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Jonathan Greenhalgh client, Candidates...

Living in a GDPR world

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So it's been two months since GDPR came into play and the tidal wave of consent emails barraging my inbox from websites I haven't visited since the days of Myspace seems to have come to an end. Every site that I click through to now has a privacy notice pop up that I have to acknowledge as well as sometimes having a cookies pop up too! Even my job and the way we work in our office has changed but its all for the better.

As a Recruiter, you and your data are how I make my living so making sure your information is treated in the right manner so that we can keep hold of it is of extreme importance, after all, I can't just fill all of my jobs with randomers I met in the pub on a Friday night, can I? 

In case you're not familiar, or you have been living in a cave with no access to the internet for the past two years, the EU parliament passed the General Data Protection Regulation (GDPR) in 2016 it went live on the 25th May 2018. The regulations were created to regulate how companies protect and process your data. 

GDPR gives you control over your data and simplifies the regulatory environment for business by bringing them in line with the EU laws this supersedes the Data Protection Directive created in 1995.

In the GDPR regulations, there are 99 separate articles setting out the powers of individuals and obligations placed on organisations covered by the law.

There are eight rights for individuals listed in GDPR. These include giving you more comfortable access to the data companies hold about you, an array of hefty new fines for companies, that can go up to 20 million Euros or 4 percent of annual global (note, global!) turnover, whichever of both is highest and a clear responsibility for organisations to obtain the consent of people they collect information about.

The regulations massively expand the definition of personal data under the GDPR. The types of data organisations now collect about you, online identifiers such as your IP address now qualifies as personal data. Other data, like economic, cultural or mental health information, are also considered personal information.

Any information that counted as personal data under the Data Protection Act also now qualifies under the GDPR rules. GDPR also gives you "the right to be forgotten", and you can request for your data to be deleted and withdraw your consent at any time.

Now that the regulations have come into play, and its been a couple of months, we can already see the effects first hand every day. Some say that it won't be long before a major company is handed a hefty fine and everyone is trying their hardest to make sure they are in line with the rules. For some people this is making web browsing a nightmare, no one wants to spend all day clicking on privacy notices that come up on EVERY SINGLE WEBSITE every time you visit it.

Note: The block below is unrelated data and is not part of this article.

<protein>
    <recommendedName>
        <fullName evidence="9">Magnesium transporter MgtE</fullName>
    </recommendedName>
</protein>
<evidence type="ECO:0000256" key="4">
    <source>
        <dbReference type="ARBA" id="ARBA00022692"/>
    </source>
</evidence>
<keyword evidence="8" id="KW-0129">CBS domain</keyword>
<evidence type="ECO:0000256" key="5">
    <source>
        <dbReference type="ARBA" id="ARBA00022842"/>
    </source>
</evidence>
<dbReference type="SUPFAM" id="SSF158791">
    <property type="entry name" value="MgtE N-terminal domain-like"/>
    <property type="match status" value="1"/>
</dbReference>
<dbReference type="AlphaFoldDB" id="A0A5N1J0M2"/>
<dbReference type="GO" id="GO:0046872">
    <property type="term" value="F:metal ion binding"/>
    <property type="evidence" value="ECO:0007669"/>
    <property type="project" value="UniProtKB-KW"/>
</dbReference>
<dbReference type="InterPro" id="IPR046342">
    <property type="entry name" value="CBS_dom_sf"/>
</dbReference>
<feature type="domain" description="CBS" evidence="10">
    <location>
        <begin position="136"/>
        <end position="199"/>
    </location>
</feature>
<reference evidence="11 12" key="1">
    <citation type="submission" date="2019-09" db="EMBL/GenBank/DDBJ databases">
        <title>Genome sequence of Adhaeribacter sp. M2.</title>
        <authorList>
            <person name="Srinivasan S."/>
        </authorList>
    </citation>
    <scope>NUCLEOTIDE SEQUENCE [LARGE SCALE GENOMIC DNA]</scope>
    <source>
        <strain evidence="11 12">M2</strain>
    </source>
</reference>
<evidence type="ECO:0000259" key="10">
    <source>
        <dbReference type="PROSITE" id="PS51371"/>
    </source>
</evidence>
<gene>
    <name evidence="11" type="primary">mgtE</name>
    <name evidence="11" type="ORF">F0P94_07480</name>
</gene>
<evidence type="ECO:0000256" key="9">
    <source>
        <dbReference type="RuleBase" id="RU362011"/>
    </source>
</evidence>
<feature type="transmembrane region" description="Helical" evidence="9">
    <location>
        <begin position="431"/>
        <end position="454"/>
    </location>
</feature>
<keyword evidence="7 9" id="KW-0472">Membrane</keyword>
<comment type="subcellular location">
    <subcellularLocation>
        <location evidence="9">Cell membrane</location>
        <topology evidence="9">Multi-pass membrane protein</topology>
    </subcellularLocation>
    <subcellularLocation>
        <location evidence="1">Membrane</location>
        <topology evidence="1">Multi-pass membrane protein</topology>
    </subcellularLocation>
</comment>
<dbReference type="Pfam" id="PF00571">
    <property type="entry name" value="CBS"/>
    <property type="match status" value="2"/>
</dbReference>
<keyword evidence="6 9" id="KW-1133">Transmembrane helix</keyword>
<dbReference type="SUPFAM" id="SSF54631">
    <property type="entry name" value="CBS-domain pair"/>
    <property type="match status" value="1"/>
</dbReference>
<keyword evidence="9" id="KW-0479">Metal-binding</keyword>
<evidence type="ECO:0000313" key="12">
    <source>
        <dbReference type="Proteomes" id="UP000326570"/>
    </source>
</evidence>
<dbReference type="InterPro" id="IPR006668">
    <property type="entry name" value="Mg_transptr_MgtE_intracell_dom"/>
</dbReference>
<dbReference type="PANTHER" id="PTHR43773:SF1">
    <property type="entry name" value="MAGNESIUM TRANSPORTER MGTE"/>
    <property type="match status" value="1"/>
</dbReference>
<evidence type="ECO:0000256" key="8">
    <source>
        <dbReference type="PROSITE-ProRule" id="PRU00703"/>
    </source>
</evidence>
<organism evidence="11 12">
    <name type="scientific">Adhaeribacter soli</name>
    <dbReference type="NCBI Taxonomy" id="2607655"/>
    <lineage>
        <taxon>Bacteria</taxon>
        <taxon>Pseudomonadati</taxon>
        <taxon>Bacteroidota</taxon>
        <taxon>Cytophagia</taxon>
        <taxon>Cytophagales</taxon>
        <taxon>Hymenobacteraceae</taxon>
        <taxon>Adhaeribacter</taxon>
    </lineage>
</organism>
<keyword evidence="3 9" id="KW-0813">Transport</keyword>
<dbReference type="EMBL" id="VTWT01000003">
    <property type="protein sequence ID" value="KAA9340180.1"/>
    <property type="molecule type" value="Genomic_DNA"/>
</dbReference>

Companies have spent months, even years preparing for GDPR because the consequences of breaking the regulations can and will be severe. The ICO lists any action that it takes at its website, and some quite hefty fines have already been handed out some of which are in the hundreds of thousands. You  can find out more on the ICO and the penalties here

Facebook was caught up in the backdraft of the Cambridge Analytica scandal in early 2018 and had a narrow escape as it was only fined under the data protection act as GDPR wasn't live, they were charged the maximum fine of £500,000 which would have been much higher under GDPR law.

At Employment Solutions, we have brought in a straightforward and practical set of procedures to ensure that we meet regulations and remain compliant going forward. Every candidate is asked first hand for verbal consent, and this is logged with a note added to their file to show the date and time this was given, this is followed by an opt-in email offering various options and levels of consent. If no consent is obtained or you request that we remove your information, your data is then purged from the system.

You can trust that Employment Solutions are treating your data correctly and will continue to do so!

What have you and your company done to ensure you stay compliant and how have you found it? 

What are your thoughts on GDPR as a whole?